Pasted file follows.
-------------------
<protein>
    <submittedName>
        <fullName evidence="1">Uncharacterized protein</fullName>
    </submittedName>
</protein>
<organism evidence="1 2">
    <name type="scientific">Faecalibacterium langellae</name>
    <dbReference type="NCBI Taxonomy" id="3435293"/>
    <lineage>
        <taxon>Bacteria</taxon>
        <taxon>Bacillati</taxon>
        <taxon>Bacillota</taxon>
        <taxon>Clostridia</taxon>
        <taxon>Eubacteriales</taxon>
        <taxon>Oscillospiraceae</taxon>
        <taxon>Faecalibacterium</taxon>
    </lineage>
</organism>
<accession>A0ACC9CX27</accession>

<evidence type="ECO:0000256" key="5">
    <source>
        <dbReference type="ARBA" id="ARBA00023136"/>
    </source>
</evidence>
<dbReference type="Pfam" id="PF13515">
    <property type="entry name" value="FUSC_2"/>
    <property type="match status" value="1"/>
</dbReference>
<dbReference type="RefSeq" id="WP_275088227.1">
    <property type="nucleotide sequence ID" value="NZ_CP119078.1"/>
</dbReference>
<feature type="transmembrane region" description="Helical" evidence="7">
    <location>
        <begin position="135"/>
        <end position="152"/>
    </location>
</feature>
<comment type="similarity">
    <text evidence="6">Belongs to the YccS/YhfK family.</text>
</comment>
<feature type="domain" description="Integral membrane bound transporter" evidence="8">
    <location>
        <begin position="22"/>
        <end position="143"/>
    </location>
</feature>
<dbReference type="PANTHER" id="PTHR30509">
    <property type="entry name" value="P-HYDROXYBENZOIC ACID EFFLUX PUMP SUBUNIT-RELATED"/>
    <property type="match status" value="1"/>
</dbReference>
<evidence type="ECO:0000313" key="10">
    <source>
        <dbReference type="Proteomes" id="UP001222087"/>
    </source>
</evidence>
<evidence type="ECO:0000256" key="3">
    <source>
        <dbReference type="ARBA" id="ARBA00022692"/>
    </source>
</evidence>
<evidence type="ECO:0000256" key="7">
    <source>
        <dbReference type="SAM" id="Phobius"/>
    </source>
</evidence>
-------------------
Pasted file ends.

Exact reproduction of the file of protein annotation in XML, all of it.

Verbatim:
<protein>
    <submittedName>
        <fullName evidence="1">Uncharacterized protein</fullName>
    </submittedName>
</protein>
<organism evidence="1 2">
    <name type="scientific">Faecalibacterium langellae</name>
    <dbReference type="NCBI Taxonomy" id="3435293"/>
    <lineage>
        <taxon>Bacteria</taxon>
        <taxon>Bacillati</taxon>
        <taxon>Bacillota</taxon>
        <taxon>Clostridia</taxon>
        <taxon>Eubacteriales</taxon>
        <taxon>Oscillospiraceae</taxon>
        <taxon>Faecalibacterium</taxon>
    </lineage>
</organism>
<accession>A0ACC9CX27</accession>

<evidence type="ECO:0000256" key="5">
    <source>
        <dbReference type="ARBA" id="ARBA00023136"/>
    </source>
</evidence>
<dbReference type="Pfam" id="PF13515">
    <property type="entry name" value="FUSC_2"/>
    <property type="match status" value="1"/>
</dbReference>
<dbReference type="RefSeq" id="WP_275088227.1">
    <property type="nucleotide sequence ID" value="NZ_CP119078.1"/>
</dbReference>
<feature type="transmembrane region" description="Helical" evidence="7">
    <location>
        <begin position="135"/>
        <end position="152"/>
    </location>
</feature>
<comment type="similarity">
    <text evidence="6">Belongs to the YccS/YhfK family.</text>
</comment>
<feature type="domain" description="Integral membrane bound transporter" evidence="8">
    <location>
        <begin position="22"/>
        <end position="143"/>
    </location>
</feature>
<dbReference type="PANTHER" id="PTHR30509">
    <property type="entry name" value="P-HYDROXYBENZOIC ACID EFFLUX PUMP SUBUNIT-RELATED"/>
    <property type="match status" value="1"/>
</dbReference>
<evidence type="ECO:0000313" key="10">
    <source>
        <dbReference type="Proteomes" id="UP001222087"/>
    </source>
</evidence>
<evidence type="ECO:0000256" key="3">
    <source>
        <dbReference type="ARBA" id="ARBA00022692"/>
    </source>
</evidence>
<evidence type="ECO:0000256" key="7">
    <source>
        <dbReference type="SAM" id="Phobius"/>
    </source>
</evidence>